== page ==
In light of my recent blood work I thought I’d give an update on my journey. With that said, please keep in mind that everyone’s journey is different and you can beat the odds.
I’ll mention factors that I think were important to the journey.
Before Getting Pregnant
In 2011 I changed my eating habits in an effort to lose weight. I made changes that were easy so they would stick. This included eating dessert less, eating fried food only once a week, almost completely avoiding pork and avoiding ketchup.
As a result, the weight came off and stayed off and I didn’t crave sugary sweets. However, I still wasn’t eating healthy. Pasta and pizza were/are my favorites.
My Gestational Diabetes Diagnosis
Five years later, in 2016, I became pregnant for the first time. I was also in culinary school and had just started baking class. (Are you crying for me right now?) Just a few weeks after baking class started I tested for GD. No surprise here: I failed.
Even though GD can happen even if you’re doing everything right, my mind doesn’t rest until it finds answers. With that said, I attribute my diagnosis to a few things.
I had only two risk factors: I was over 25 (29 yrs old) and of non-White ethnicity. There was no family history of any diabetes. What I believe really put me over the top was the stress I was under and my eating habits.
If you didn’t know, stress directly affects your blood sugar. At the time of my diagnosis I was in a severe depression. I was majorly stressed and it also affected the way I ate – once or twice a day and straight crap. I was eating tons of sugar, Chick-fil-A and pizza; basically, all carbs.
See how to eat Chick-fil-A with gestational diabetes here.
Now that I know what I know about GD and testing, I think I may have been either misdiagnosed, or it wasn’t as severe as we thought.
The day of my one-hour test I woke up just in time to get dressed and run out the door. I got in the car and saw the drink, then remembered I was supposed to eat before drinking it.
I didn’t have time to grab anything to eat so I just chugged the drink as I drove to the appointment.
I didn’t think to mention that to the doctor, but I should have! I should’ve been retested under the proper circumstance.
Visit Test & Alternatives to understand the criteria when taking the one hour test as opposed to the three hour test.
So, I delivered a healthy baby girl by induction at 41 weeks and 3 days. She was 8lbs even, which was just under what her growth rate was estimated to be. There were no complications during labor, but she did have low sugars directly after birth. That’s likely because I wasn’t following the diet as I should’ve been. Thankfully, after feedings and supplements, her sugars normalized within 24 hours.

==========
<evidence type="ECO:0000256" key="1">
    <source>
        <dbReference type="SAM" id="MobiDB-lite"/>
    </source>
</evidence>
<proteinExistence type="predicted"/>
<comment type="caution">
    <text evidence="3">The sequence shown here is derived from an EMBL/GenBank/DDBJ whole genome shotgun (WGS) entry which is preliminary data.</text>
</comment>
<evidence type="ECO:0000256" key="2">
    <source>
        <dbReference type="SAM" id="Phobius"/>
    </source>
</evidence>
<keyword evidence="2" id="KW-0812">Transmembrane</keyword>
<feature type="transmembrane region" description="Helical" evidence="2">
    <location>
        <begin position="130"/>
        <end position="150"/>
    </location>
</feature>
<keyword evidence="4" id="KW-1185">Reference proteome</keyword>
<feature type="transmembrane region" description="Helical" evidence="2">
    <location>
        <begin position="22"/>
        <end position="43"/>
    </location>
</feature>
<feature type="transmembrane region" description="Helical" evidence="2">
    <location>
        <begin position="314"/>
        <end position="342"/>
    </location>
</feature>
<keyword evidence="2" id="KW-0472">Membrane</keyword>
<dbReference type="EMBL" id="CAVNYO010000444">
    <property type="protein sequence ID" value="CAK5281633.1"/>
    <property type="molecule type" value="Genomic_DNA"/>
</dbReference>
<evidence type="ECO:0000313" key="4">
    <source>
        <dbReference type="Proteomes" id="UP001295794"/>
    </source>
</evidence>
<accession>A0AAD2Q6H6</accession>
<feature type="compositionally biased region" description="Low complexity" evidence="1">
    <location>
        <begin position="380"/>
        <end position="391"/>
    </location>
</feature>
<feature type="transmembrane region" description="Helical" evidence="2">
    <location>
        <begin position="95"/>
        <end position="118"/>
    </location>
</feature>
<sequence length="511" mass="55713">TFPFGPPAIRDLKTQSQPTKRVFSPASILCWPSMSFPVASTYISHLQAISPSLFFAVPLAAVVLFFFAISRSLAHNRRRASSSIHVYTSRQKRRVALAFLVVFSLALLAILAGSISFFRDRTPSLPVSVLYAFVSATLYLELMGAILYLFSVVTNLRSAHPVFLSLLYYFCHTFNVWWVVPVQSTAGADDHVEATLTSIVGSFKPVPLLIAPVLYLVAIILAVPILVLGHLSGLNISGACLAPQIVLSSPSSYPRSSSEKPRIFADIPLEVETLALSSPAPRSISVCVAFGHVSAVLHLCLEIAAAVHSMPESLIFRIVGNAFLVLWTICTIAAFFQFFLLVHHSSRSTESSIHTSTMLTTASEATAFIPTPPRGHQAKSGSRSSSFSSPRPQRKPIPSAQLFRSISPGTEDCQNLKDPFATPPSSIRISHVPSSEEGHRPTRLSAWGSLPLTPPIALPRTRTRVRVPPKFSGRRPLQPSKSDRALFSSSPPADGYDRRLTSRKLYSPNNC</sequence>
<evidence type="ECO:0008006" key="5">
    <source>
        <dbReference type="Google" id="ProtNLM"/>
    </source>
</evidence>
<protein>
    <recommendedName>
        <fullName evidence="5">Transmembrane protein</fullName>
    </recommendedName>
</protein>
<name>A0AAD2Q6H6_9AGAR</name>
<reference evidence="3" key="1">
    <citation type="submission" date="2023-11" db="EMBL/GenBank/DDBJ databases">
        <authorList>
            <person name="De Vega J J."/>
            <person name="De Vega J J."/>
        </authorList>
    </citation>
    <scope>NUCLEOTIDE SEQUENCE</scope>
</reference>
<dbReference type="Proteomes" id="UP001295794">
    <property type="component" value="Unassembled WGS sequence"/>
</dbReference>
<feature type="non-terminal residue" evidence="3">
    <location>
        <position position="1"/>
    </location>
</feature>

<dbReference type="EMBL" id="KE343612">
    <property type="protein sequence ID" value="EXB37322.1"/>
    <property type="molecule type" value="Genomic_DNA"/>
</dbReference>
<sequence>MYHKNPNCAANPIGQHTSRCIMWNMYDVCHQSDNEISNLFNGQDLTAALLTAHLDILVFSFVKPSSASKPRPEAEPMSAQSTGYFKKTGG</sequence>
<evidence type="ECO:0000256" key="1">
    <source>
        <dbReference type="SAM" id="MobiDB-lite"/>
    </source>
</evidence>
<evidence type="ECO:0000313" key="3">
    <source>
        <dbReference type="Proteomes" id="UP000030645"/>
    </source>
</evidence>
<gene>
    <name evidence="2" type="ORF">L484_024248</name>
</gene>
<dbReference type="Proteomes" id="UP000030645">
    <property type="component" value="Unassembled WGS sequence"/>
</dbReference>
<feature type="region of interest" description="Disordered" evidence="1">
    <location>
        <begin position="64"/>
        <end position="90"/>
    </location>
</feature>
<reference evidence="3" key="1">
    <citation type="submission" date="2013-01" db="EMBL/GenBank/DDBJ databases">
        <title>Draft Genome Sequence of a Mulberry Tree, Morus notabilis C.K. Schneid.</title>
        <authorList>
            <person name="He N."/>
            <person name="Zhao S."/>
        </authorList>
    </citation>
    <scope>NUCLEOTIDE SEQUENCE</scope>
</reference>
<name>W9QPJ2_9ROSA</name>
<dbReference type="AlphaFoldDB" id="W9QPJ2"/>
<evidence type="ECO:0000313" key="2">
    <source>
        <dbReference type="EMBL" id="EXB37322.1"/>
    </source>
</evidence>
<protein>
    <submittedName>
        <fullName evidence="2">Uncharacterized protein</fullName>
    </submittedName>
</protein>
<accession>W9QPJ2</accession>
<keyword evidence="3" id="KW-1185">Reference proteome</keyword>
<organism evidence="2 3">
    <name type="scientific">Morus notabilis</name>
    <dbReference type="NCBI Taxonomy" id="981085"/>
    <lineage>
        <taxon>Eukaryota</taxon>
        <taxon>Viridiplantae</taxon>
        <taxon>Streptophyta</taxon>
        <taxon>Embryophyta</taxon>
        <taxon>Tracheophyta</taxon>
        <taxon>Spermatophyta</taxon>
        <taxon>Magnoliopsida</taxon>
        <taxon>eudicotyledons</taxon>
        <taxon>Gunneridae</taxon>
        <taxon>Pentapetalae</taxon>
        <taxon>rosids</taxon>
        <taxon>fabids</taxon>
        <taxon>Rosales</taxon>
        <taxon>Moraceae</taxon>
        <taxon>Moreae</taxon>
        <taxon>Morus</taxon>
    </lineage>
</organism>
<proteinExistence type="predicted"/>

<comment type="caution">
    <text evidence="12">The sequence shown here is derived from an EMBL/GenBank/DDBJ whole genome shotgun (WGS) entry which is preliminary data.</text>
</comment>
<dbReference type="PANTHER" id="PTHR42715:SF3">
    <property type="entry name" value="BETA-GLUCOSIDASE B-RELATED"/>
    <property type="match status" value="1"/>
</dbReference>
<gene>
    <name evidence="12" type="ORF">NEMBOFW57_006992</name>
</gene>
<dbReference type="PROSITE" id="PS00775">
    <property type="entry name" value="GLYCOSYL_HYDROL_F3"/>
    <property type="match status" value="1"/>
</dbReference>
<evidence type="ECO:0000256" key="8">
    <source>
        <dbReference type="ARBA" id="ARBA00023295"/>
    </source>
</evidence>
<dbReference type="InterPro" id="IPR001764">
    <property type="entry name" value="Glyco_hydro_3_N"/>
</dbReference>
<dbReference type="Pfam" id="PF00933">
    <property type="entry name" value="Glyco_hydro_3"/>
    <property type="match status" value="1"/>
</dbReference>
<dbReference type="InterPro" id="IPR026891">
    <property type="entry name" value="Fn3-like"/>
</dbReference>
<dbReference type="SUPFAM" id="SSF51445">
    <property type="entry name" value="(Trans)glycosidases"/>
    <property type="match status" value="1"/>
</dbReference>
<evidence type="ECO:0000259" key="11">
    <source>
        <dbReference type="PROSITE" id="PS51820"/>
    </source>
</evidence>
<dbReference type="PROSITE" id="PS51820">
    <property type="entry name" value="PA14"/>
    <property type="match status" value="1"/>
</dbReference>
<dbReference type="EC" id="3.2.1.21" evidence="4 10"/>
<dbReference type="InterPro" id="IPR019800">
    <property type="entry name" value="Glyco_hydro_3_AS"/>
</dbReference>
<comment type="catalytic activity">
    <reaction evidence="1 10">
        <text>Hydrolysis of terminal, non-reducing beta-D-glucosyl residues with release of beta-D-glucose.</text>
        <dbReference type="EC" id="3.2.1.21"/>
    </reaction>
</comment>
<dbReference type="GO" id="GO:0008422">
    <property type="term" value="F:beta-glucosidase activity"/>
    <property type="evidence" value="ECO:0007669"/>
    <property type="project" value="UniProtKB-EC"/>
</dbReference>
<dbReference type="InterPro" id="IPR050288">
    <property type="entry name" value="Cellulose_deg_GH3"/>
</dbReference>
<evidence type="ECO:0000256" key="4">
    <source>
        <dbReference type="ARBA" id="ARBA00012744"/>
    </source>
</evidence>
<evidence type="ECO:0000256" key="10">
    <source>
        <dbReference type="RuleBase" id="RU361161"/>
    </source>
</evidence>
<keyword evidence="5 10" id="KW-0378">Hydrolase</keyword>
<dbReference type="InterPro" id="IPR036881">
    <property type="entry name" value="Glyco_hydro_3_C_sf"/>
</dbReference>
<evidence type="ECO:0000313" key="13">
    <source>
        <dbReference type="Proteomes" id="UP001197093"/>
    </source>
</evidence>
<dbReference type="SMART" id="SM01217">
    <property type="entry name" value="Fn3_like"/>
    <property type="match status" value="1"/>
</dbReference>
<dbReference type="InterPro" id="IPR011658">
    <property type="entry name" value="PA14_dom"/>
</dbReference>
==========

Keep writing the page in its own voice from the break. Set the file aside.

That was scary! I thought I failed her and it tore me up to hear her cry each time they had to prick her heel to test her sugars.
My Next Pregnancy
When my daughter was just 4 months, we got pregnant again! This time, my diet had changed some – more take out and a little less sugar. The big change was my stress level. I was still depressed but it was a significant difference from the year before.
I got tested for GD about 13 months after the last time and I failed the one hour test, but not as bad as I did in the first pregnancy. I had to take the three hour test and I passed!
I delivered a baby boy (SUPER crazy birth story) at 41 weeks and 4 days. He weighed 8lbs 4oz. The two are 13 months apart.
Still to this day I wish I would’ve waited that extra day to see if I’d go into labor naturally in my first pregnancy.
It’s reported that up to 70% of women with GD will go on to have type 2 within 5 years of the GD diagnosis, especially if fasting sugars are problematic. Some develop type 2 within 10 years, but the stats drop drastically after 10 years.
Well, I know I wasn’t prediabetic because I had recently had blood work before the GD diagnosis. Now, two and a half years after GD, I am free and clear! My recent fasting blood work was a 102, and the doc said that 100 is normal so he’s not worried about two points.
I was elated to hear that, especially since my diet hasn’t changed much and I ate ice cream late that night because I forgot I was testing the next morning! I will continue to have my blood work done annually, just because that’s what I do. It’s recommended to get tested every three years if you’re not showing prediabetes.
I’m working on a better diet but it’s a struggle! With two toddlers and everything else (I have a very unique situation), I barely eat, but when I do I look for something quick! The biggest improvements I’ve made are using banana, almond flour and coconut flour instead of sugar and white flour. And when it comes to pasta I get veggie/lentil or 100% whole wheat.
As for my daughter, she is 2 and a half now. I am always conscious of the amount of sugar and quality of carbs she eats because I know that she is predisposed to adolescent diabetes.
She doesn’t have any symptoms of diabetes so her pediatrician suggested waiting to test her.